Background to Creek Nation (Muskogee) Genealogy
The Muskogee (or Creek) Nation is one of the Native American groups referred to as the “Five Civilized Tribes” (along with the Cherokee, Choctaw, Chickasaw, and Seminole). While most Creek pure-bloods live in Oklahoma today, they formerly inhabited towns from Georgia’s Atlantic Coast and the vicinity of the Savannah River to the center of Alabama. Other Muskogee enclaves existed in Tennessee, Florida, Louisiana, and Texas. The Creek Confederation at one time comprised scores of smaller tribes, including the Apalachicola, Hitchiti, Ikan, Tuskegee, and others. The Creeks early on became divided into Upper Creeks, inhabiting the Coosa and Tallapoosa rivers; and the Lower Creeks of the lower Chattahoochee and Ocmulgee.
To gain a fuller understanding of the salient features and events in Creek history, we turn to John Swanton’s incomparable synthesis of Native Americana, Indian Tribes of North America:
“Muskogee tradition points to the northwest for the origin of the Nation. In the spring of 1540, De Soto passed through some [Muskogee] settlements and a ‘province’ called Chisi, Ichisi, and Achese, in southern Georgia . . . It is probable that part if not all of the province of Guale on the Georgia coast was at that time occupied by Muskogee, and relations between Guale Indians and the Spaniards continued intimate from 1565 onward . . . . At any rate it was in a flourishing condition in 1670 when South Carolina was colonized and probably continued to grow more rapidly than before owing to the accession of Creek tribes displaced by the Whites or other tribes whom the Whites displaced . . . Occupying as they did a central position between the English, Spanish, and French colonies, the favor of the Creeks was a matter of concern to these nations, and they played a more important part than any other American Indians in the colonial history of the Gulf region. For a considerable period they were allied with the English, and they were largely instrumental in destroying the former inhabitants of Florida and breaking up the missions which had been established there. Finding the territory thus vacated, very agreeable, and one abounding in game, they presently began to settle in it permanently, particularly after it was ceded to Great Britain in 1763.
“In the last decades of the eighteenth century, the internal organization of the Confederacy was almost revolutionized by Alexander McGillvray, the son of a Scotch trader, who set up a virtual dictatorship and raised the Confederacy to a high position of influence by his skill in playing off one European nation against another. After his death friction developed between the factions favorable to and those opposed to the Whites. Inspired by the Shawnee chief, Tecumseh, a large part of the Upper Creeks broke out into open hostilities in 1813, but nearly all of the Lower Creeks and some of the most prominent Upper Creek towns refused to join with them and a large force from the Lower Creeks under William MacIntosh and Timpoochee Bernard, the Yuchi chief, actively aided the American army. The war was ended by Andrew Jackson’s victory at Horseshoe Bend, on the Tallapoosa River, March 27, 1814. One immediate result of this war was to double or triple the number of Seminole in Florida, owing to the multitude of Creeks who wished to escape from their old country. From this time on friction between the pro-White and anti-White Creek factions increased . . . . [The] leaders of the Confederacy finally agreed to the removal, which took place between 1836 and 1840, the Lower Creeks settling in the upper part of their new lands [Indian Territory] and the Upper Creeks in the lower part. The former factional troubles kept the relations between these two sections strained for some years, but they were finally adjusted and in course of time an elective government with a chief, second chief, and a representative assembly of two houses was established, which continued until the nation was incorporated into the State of Oklahoma.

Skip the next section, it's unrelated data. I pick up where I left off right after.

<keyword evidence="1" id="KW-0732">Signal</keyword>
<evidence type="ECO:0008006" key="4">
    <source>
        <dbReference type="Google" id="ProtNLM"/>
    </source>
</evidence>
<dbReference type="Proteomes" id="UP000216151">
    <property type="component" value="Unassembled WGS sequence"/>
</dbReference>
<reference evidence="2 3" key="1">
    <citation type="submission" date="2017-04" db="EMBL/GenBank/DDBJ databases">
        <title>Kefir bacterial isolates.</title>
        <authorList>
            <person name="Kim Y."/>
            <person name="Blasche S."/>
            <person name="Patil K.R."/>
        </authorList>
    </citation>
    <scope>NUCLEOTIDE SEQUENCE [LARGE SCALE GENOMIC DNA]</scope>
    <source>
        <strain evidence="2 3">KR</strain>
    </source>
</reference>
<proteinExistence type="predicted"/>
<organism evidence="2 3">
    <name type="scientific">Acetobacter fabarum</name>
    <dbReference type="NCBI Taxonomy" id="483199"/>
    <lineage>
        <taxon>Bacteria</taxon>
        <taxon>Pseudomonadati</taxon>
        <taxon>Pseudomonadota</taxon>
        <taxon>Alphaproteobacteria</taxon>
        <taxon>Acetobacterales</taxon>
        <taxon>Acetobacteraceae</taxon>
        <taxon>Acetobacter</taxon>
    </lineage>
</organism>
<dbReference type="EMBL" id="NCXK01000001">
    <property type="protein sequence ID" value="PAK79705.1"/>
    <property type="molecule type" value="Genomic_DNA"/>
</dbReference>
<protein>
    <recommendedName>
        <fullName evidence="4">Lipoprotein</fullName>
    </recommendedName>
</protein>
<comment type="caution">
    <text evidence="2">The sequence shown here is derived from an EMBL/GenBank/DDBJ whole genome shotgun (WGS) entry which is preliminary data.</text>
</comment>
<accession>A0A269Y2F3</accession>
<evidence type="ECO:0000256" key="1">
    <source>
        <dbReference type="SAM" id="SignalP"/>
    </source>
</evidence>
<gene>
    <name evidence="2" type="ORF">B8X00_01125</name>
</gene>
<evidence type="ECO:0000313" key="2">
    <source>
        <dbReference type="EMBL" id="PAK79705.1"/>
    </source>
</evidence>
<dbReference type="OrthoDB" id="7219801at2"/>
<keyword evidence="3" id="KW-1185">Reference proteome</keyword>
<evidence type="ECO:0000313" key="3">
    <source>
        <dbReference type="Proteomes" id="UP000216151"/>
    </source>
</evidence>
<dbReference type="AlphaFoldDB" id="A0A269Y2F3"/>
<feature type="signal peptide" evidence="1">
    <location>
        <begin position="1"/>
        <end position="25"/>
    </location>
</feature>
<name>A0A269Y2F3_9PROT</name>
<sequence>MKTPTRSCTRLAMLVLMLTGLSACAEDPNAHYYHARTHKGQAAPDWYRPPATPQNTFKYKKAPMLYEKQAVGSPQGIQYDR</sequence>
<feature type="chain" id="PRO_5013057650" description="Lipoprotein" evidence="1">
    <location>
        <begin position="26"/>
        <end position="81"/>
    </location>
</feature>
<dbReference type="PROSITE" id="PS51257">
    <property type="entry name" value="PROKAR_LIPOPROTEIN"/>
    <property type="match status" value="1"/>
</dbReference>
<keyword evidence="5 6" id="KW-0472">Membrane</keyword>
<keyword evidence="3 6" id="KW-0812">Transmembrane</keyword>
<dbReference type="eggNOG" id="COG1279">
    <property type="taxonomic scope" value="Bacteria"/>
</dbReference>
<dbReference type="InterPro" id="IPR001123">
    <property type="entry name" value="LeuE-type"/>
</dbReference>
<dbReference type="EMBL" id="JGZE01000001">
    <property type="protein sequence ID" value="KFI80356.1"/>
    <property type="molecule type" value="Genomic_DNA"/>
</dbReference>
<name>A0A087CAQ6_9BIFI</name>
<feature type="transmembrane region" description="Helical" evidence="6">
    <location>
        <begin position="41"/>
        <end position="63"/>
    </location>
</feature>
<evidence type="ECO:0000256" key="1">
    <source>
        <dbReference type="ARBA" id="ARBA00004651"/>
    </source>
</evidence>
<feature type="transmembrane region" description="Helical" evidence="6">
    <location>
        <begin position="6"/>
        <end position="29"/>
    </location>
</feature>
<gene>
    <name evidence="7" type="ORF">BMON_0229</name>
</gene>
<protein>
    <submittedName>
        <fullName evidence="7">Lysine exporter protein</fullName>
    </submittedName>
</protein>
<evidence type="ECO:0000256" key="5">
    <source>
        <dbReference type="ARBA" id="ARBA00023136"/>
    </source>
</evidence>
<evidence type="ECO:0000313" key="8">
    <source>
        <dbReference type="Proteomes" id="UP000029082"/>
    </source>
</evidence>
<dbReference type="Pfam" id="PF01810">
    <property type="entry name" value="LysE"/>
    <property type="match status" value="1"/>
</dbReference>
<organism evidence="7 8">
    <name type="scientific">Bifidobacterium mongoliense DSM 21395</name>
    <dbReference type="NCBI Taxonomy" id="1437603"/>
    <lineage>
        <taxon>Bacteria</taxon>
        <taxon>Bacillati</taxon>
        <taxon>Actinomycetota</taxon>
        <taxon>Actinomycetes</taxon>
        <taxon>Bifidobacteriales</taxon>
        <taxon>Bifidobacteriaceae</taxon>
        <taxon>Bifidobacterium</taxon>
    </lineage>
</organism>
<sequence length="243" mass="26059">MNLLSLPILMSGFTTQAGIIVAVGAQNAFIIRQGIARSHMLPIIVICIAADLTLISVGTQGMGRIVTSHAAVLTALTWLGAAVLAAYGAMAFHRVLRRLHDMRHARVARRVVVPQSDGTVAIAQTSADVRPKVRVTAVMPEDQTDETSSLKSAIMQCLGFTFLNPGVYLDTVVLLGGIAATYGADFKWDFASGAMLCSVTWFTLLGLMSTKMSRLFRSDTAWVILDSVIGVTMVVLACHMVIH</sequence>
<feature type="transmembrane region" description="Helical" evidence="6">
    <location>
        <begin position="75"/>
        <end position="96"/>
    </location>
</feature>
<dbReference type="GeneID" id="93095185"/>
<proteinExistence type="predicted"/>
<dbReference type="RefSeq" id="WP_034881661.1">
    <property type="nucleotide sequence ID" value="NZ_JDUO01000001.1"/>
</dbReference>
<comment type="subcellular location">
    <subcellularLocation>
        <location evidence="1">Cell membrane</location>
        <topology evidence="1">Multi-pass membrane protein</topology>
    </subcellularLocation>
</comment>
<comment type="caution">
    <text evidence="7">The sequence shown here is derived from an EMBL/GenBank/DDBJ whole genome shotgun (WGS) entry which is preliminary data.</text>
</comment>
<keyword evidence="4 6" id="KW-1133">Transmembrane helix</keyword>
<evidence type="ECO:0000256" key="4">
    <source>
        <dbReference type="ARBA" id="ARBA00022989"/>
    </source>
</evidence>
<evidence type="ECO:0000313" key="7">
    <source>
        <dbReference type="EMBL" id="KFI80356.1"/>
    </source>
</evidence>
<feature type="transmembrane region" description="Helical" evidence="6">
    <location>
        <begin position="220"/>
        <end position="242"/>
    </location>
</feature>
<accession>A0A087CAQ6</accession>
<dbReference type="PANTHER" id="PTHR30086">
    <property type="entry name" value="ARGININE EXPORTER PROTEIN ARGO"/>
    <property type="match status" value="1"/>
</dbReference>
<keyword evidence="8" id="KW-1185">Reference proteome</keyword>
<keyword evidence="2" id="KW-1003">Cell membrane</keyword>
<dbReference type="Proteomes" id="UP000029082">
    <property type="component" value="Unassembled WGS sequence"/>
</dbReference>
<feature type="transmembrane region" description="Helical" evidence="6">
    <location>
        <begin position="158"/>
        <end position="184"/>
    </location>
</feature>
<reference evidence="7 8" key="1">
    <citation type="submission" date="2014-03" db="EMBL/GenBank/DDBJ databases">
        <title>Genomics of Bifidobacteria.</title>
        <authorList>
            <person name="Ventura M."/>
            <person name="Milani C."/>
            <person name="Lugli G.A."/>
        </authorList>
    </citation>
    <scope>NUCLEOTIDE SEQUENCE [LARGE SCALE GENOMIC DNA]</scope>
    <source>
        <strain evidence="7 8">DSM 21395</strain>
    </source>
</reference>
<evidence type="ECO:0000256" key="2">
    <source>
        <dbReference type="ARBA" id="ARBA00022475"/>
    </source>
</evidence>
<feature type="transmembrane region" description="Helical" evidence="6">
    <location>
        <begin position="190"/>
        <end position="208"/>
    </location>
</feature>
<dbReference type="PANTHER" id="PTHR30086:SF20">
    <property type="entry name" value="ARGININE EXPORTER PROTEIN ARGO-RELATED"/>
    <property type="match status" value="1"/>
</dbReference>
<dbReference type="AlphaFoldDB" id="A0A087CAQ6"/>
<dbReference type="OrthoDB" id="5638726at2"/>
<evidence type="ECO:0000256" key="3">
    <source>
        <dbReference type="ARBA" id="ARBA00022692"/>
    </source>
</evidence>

“The report of the United States Indian Office for 1923 gives 11,952 Creeks by blood . . . .The United States Census of 1930 gave 9,083 but included the Alabama and Koasati Indians of Texas and Louisiana and individuals scattered through more than 13 states outside Oklahoma, where 8,760 lived . . . . [The Muskogee] were one of the principal mound-building tribes to survive into modern times and were unsurpassed in the elaborate character of the ceremonials (except possibly by the Natchez), while their prowess in war was proven by the great contest which they waged with the United States Government in 1813-14, and the still more remarkable struggle which their Seminole relatives and descendants maintained in Florida in 1835-1842. Their great war speaker, Hopohithli-yahola, was probably surpassed in native greatness by no chief in this area except the Choctaw Pushmataha.”
Of related interest . . .
Researchers with Creek forebears are encouraged to examine Mr. Jeff Bowen’s ongoing series Applications for Enrollment of Creek Newborn-Act of 1905. (Now through Volume VI):